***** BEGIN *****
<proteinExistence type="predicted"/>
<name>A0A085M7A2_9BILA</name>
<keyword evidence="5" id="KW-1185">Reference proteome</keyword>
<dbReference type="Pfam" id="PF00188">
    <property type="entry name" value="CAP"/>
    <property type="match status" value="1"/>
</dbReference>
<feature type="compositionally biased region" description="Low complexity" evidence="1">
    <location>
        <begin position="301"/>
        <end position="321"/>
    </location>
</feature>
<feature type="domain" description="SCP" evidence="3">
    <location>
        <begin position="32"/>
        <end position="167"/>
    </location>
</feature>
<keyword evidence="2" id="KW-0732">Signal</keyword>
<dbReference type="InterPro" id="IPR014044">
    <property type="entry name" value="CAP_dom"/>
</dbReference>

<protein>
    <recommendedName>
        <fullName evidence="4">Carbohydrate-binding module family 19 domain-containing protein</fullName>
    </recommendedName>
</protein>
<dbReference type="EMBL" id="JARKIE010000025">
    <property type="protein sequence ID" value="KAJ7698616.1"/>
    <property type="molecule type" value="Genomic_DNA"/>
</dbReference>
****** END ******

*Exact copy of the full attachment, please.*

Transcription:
<proteinExistence type="predicted"/>
<name>A0A085M7A2_9BILA</name>
<keyword evidence="5" id="KW-1185">Reference proteome</keyword>
<dbReference type="Pfam" id="PF00188">
    <property type="entry name" value="CAP"/>
    <property type="match status" value="1"/>
</dbReference>
<feature type="compositionally biased region" description="Low complexity" evidence="1">
    <location>
        <begin position="301"/>
        <end position="321"/>
    </location>
</feature>
<feature type="domain" description="SCP" evidence="3">
    <location>
        <begin position="32"/>
        <end position="167"/>
    </location>
</feature>
<keyword evidence="2" id="KW-0732">Signal</keyword>
<dbReference type="InterPro" id="IPR014044">
    <property type="entry name" value="CAP_dom"/>
</dbReference>

<protein>
    <recommendedName>
        <fullName evidence="4">Carbohydrate-binding module family 19 domain-containing protein</fullName>
    </recommendedName>
</protein>
<dbReference type="EMBL" id="JARKIE010000025">
    <property type="protein sequence ID" value="KAJ7698616.1"/>
    <property type="molecule type" value="Genomic_DNA"/>
</dbReference>